CORR 276-278



A family arranging the funeral for their deceased parent (?) asked that in addition to the regular shrouds in which he was wrapped an extra set of shrouds should be put in the coffin since the man was a Cohen. Is there any traditional justification for this request? (Asked by Louis J. Freehof, San Francisco, California.)


THE QUESTION of the number and the arrangement of the traditional shrouds is not one which has clear legal definition. It is based upon tradition which only since the Middle Ages has made itself concrete and fairly definite. In Talmudic times there was a great deal of variation in the arrangement and the number of the shrouds (tachrichim). This can be seen, for example, from the statement of Rabbi Hezkiah asking that when he dies: “Do not put too many shrouds on me” (Jerush almi Kelaim 9:4) and also by the fact that Rabban Gamliel had noticed that the people were going to too much expense in arranging special shrouds for their dead. He purposely, although a man of wealth, decreed that only linen should be used for himself and thus put an end to the extravagance (b. Moed Katan 27b).

Gradually, apparently under Cabalistic influence, the number of shrouds were developed and became fixed, on the theory that the soul was to be nobly clad as the body was. At all events, the Shulchan Aruch itself has very little to say on the matter. Yore Deah (352) merely says: “We do not use expensive shrouds for anybody,” and that the custom is to bury in white shrouds. The later handbooks on funeral customs already give details of a developed and fixed custom. These details, for example, are to be found in Greenwald’s Kol Bo AI Avelus, p. 91 ff., and also in the best modern Palestinian handbook, the two volumes Gesher Ha-Chaim by Tekuchinski and his son (in Vol. I, p. 102). In Greenwald the regular eight tachrichim are mentioned and described in detail, and there is even greater detail in Tekuchinski.

Now, is there any distinction made between classes of people as to the number or the type of tachrichim that should be put upon them? As to that, there is only one clear legal dictum: In discussing the question as to what funeral arrangements may be omitted with regard to a wicked person, Joel Sirkes (the Bach) to Tur, Yore Deah 362, said that with regard to a wicked person the tachrichim may be omitted. Otherwise there is no requirement in the law for special treatment for special people.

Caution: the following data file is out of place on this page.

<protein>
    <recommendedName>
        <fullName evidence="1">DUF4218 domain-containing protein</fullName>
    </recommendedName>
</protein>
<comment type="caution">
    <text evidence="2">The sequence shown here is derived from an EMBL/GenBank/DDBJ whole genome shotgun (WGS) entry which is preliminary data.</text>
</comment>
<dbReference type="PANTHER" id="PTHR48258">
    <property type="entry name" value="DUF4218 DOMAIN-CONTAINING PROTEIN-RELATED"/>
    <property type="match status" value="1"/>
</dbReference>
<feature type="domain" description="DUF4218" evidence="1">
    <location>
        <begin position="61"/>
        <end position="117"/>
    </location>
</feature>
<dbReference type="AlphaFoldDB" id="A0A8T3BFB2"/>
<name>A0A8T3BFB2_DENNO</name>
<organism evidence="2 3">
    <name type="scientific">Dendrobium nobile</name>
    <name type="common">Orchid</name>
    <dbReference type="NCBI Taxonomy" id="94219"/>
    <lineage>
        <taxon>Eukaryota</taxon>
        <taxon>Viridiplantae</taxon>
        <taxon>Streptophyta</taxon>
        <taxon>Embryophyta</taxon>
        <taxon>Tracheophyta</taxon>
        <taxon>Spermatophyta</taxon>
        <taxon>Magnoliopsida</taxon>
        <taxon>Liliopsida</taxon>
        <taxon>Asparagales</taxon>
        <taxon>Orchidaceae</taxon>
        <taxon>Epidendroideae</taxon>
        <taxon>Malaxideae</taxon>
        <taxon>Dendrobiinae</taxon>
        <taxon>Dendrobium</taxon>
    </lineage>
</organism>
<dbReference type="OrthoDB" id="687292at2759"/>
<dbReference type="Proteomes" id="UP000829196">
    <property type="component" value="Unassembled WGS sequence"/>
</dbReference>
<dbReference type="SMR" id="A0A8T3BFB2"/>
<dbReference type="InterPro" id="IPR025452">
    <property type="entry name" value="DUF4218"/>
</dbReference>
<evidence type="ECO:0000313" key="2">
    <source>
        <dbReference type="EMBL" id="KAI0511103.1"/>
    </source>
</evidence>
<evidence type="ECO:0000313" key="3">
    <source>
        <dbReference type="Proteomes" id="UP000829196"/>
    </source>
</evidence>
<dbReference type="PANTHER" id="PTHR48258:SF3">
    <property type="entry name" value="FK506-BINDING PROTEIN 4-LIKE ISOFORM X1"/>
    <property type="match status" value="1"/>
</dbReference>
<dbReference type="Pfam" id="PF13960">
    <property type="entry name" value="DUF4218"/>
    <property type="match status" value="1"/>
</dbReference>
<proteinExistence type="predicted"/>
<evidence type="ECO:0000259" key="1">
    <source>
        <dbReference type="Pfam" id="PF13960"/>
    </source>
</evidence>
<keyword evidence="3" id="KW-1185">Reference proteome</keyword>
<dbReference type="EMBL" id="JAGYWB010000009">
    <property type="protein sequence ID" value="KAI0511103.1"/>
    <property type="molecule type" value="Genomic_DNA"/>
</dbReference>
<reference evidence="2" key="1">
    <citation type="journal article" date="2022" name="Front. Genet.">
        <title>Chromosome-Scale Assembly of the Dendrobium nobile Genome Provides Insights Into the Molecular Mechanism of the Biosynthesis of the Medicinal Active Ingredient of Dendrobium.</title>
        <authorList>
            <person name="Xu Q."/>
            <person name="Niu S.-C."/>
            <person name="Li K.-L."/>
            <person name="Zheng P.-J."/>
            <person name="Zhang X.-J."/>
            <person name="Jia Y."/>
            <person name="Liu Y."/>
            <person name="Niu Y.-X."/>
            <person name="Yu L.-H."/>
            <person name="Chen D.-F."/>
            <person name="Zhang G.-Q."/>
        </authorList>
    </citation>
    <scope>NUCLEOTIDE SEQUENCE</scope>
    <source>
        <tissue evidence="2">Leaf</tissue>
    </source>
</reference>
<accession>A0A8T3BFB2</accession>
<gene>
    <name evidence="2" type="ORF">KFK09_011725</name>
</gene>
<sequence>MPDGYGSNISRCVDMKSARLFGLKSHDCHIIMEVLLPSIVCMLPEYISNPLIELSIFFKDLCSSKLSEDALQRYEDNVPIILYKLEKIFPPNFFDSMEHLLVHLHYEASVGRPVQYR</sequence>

Nevertheless, there is a difference, if not in law, at least in custom, at all events in Palestine. Tekuchinski, giving the details of the tachrichim, begins by saying that there are eight of them and a ninth additional one for a Cohen. The additional one is an interesting addition. This ninth garment is a pair of gloves, because in the holiday services the Cohen raises his hands in blessing. When during his lifetime the Cohen raised his hands to bless the people, it was the duty of the Levite present to pour water over the Cohen’s hands before he went up to the Duchan. Hence, according to Tekuchinski, if there is a Levite present among the Chevra Kadisha, it is he who puts the gloves on the hands of the dead Cohen and all present recite the priestly blessing, “May the Lord Mess you and keep you . . .” etc. That is all there is with regard to a Cohen.

To sum up: The whole matter of the number of tachrichim is a matter of custom, not of law, since the Shulchan Aruch gives no enumeration and description. There is no special privilege except in this one case of Palestinian custom mentioned by Tekuchinski. As for putting a whole additional set of tachrichim in the coffin of the priest, I have found no record of it in any of the sources.